There are important differences related to influence diagrams between HUGIN 6.9 and HUGIN 7.x.

In HUGIN 7.0 we introduced "LIMIDs" (Lauritzen & Nilsson'01). The support for LIMIDs changes the semantics of the information arcs in the diagram and the solution algorithm.

In the traditional influence diagram (HUGIN 6.9) we assume the decision maker to be non-forgetting and use the Jensen, Jensen & Dittmer (94) algorithm to solve the diagram. This implies that the decision maker is assumed to recall all past observations and decisions. By this assumption some information arcs are assumed present. E.g., for the last decision all observations prior to the first decision are assumed observed due to not-forgetting. The diagram is solved by solving for each decision in reverse time ordering.

In the LIMID, all information arcs should be explicitly drawn in the diagram. There is no assumption about perfect recall (non-forgetting). Thus, an information arc from node X into the first decision does not imply that we assume an information arc from node X into any later decision to be implicitly present. Hence, we may model that the decision maker is forgetful.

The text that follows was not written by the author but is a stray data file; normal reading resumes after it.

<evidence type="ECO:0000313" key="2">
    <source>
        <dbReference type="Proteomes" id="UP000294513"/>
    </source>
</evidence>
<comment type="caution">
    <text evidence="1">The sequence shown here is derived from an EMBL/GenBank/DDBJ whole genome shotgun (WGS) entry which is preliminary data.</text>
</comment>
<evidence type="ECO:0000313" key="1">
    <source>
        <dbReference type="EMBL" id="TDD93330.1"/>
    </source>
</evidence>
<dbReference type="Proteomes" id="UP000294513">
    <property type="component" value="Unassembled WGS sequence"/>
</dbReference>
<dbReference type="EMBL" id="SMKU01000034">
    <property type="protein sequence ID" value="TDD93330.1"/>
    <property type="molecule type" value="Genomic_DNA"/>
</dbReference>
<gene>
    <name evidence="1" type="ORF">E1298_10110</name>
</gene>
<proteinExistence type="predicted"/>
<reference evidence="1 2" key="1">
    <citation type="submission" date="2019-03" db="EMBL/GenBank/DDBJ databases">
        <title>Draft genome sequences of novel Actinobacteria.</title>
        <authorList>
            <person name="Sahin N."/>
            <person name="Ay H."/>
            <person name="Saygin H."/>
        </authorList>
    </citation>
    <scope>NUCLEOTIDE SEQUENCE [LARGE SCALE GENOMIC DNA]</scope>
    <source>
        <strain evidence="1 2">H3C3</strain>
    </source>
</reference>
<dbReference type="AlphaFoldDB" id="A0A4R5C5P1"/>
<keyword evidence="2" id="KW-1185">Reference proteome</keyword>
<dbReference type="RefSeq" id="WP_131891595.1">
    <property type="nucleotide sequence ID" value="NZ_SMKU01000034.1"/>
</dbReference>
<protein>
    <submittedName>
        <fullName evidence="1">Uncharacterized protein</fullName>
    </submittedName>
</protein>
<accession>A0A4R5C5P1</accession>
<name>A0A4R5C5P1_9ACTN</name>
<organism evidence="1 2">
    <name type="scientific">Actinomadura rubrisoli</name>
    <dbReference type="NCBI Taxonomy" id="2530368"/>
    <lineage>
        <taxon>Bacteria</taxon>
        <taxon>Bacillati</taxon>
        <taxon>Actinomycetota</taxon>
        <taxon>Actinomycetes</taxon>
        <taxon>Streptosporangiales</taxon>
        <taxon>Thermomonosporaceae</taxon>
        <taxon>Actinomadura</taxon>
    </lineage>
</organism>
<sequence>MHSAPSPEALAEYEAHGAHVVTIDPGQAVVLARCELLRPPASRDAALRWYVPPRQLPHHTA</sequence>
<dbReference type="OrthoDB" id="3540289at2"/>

Also, the solution algorithm is changed. The solution algorithm for LIMIDs is Single Policy Updating where we iteratively solve for each decision (in reverse time order, if an ordering is present). The user has to press the "SPU" button in the toolbar to run Single Policy Updating after compiling the network in order compute updated decision policies.

To change your model into a traditional influence diagram (if you want), you will have to add information arcs to the diagram.